Redden’s wife shares her husband’s sense of humor, and the dark-haired couple became known in social circles for their parody of President and Mrs. Kennedy. “Since they were both from Massachusetts, they could have that Massachusetts accent when they wanted to,” says former state Rep. Ed Whelan, laughing at the memory. “He would take off with those long ‘a’s’ and she joined right in. It was almost like they rehearsed it.”

Redden’s sense of humor helped him win over adversaries. His easy-going manner made him a catalyst for compromises, including landmark legislation guaranteeing public access to Oregon’s beaches. Redden also was well respected by both parties for his intellect and accessibility and was elected House minority leader during his final term in 1969.

“You could always talk to Jim,” says former Oregon State Bar Association president Art Johnson. “He had straight answers. He wasn’t intimidated by lobbyists. He made up his own mind.”

Democrats drafted Redden to run for state treasurer in 1972 after their nominee was disqualified for an earlier campaign violation. Redden won that race and ran for governor two years later.

“I lost in the primary, thank God,” Redden says. “It’s a great thing for your vanity and ego to be governor. But people expect so much, and you can deliver so little.”

He was elected state attorney general in 1976 and made his mark as a reformer. Redden ordered investigations into mismanagement and wrongdoing that led to the ouster of the Marion County district attorney — who was later prosecuted for mishandling expense accounts — and the head of the Oregon Liquor Control Commission. His probe of state-licensed nursing homes prompted passage of extensive reform legislation. And Redden’s investigation of a state mental hospital in Pendleton sent attendants to jail for abusing patients.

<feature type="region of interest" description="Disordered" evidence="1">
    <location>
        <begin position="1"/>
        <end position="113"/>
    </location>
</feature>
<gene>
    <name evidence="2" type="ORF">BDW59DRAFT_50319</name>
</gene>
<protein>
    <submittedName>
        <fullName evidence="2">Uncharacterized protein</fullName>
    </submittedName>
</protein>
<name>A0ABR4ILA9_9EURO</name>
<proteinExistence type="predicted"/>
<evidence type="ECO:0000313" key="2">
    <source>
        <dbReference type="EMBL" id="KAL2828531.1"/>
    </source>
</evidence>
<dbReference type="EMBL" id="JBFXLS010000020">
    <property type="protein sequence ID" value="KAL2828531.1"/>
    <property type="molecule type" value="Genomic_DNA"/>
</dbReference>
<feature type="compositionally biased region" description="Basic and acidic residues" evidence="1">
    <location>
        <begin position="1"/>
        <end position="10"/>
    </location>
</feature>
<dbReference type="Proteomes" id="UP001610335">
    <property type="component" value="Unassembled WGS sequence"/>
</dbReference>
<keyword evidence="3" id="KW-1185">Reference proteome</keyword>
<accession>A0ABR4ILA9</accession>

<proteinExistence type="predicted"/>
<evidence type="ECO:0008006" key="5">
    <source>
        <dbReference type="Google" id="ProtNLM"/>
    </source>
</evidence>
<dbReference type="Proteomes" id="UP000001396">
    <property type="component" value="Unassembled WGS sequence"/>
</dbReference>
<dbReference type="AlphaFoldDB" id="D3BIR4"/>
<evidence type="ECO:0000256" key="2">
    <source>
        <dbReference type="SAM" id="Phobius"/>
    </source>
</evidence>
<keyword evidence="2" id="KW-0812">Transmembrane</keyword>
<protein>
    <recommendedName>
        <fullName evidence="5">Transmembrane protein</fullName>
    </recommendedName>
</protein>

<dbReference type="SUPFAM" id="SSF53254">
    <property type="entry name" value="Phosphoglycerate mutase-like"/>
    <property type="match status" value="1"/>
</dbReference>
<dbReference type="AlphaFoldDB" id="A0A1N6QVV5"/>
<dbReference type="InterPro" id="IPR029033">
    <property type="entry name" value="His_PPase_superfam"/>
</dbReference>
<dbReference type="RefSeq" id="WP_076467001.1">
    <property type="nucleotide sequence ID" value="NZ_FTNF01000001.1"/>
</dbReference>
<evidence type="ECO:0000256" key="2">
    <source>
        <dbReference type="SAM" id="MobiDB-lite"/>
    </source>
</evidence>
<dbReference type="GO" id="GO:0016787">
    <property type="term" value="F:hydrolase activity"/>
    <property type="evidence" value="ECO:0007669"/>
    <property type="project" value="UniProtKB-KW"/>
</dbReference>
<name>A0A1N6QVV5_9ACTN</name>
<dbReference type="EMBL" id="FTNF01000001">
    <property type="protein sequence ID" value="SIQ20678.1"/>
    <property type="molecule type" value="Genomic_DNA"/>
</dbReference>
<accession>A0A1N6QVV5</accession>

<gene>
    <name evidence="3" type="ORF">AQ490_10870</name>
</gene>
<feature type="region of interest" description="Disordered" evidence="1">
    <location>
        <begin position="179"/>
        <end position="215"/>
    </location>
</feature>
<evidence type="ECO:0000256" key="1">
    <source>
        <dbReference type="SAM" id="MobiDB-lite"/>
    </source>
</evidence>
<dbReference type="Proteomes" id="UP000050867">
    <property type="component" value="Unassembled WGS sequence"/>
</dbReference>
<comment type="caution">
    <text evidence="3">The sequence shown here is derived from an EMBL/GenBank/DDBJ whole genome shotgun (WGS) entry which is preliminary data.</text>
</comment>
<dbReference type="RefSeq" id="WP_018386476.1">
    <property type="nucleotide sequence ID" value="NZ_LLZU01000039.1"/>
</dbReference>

Redden was resisting entreaties to make another run for governor in 1980 when President Jimmy Carter appointed him to the federal bench with the support of Republican U.S. Sen. Mark Hatfield.

“We all missed the chance to have a great governor,” U.S. District Court Judge Owen Panner says.

Fishing lessons

Many consider Redden’s work as a federal judge impeccable. “I’ve been grading his papers for 30 years,” says Alfred T. Goodwin, senior judge — and former chief justice — of the 9th U.S. Circuit Court of Appeals. “He will be remembered as a judge who cared about doing good legal work and didn’t care if a decision was popular or unpopular.”

Redden had his first taste of salmon issues as attorney general, inheriting contentious litigation over Indian fishing claims on the Columbia River. He broke with both his predecessor and Washing-ton state’s attorney general by acknowledging that the tribes had valid treaty fishing rights. The result was a first in the long-running dispute, says Douglas Nash, who represented the Umatilla Tribes and then the Nez Perce in the case — a settlement that attempted to give everyone a portion of the salmon harvest. “His predecessor would have no discussions with the tribes — it was full-blown war,” Nash says. “Redden reached out. It saved horrendous amounts of litigation, time and money.”